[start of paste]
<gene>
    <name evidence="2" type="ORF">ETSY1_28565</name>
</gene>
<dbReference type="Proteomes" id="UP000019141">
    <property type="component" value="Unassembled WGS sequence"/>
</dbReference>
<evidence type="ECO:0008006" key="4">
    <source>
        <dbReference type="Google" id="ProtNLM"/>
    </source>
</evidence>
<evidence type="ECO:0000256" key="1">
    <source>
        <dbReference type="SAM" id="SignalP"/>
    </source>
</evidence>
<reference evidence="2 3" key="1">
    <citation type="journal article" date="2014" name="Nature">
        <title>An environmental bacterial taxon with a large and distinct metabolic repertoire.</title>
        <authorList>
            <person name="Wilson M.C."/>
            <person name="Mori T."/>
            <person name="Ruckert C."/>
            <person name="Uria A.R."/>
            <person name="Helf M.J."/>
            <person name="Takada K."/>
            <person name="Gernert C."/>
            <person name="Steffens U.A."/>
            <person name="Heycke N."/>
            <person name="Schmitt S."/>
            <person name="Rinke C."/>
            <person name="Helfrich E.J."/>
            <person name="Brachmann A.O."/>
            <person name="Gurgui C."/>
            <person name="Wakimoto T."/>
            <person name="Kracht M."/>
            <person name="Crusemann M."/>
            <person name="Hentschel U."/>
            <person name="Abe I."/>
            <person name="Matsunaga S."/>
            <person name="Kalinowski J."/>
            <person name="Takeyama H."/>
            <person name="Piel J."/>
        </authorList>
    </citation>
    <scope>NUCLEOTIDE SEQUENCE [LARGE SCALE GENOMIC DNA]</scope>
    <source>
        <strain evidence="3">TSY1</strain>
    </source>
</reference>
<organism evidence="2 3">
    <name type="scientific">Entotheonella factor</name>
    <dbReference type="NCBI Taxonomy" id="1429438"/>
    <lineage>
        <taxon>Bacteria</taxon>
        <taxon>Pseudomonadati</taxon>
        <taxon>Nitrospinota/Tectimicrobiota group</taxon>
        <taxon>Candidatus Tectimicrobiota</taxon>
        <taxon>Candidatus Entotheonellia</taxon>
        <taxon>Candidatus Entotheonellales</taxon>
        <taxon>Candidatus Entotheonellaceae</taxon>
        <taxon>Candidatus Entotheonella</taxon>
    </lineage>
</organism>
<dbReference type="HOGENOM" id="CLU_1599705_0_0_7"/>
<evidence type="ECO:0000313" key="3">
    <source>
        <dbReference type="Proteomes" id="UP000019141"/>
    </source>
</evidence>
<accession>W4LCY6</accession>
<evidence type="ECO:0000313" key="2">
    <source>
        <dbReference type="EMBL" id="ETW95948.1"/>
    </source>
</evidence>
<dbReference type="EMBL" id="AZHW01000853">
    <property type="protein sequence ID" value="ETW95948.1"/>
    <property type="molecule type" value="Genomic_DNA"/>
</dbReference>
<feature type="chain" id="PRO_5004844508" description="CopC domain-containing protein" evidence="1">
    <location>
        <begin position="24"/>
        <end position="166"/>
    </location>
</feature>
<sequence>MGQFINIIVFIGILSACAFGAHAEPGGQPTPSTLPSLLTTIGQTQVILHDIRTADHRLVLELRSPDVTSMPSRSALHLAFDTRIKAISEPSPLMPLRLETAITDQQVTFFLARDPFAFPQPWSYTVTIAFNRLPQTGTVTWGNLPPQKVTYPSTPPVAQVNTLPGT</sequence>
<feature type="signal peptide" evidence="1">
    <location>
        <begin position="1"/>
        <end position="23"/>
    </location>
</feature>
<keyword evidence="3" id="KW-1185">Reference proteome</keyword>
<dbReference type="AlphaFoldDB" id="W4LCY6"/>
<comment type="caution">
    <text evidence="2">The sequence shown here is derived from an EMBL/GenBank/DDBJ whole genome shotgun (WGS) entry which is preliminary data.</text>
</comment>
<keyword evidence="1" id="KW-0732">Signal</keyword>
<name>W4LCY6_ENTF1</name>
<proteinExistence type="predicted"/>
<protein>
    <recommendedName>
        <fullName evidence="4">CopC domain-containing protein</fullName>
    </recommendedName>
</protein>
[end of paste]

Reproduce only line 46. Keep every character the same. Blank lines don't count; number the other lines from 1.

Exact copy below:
    <scope>NUCLEOTIDE SEQUENCE [LARGE SCALE GENOMIC DNA]</scope>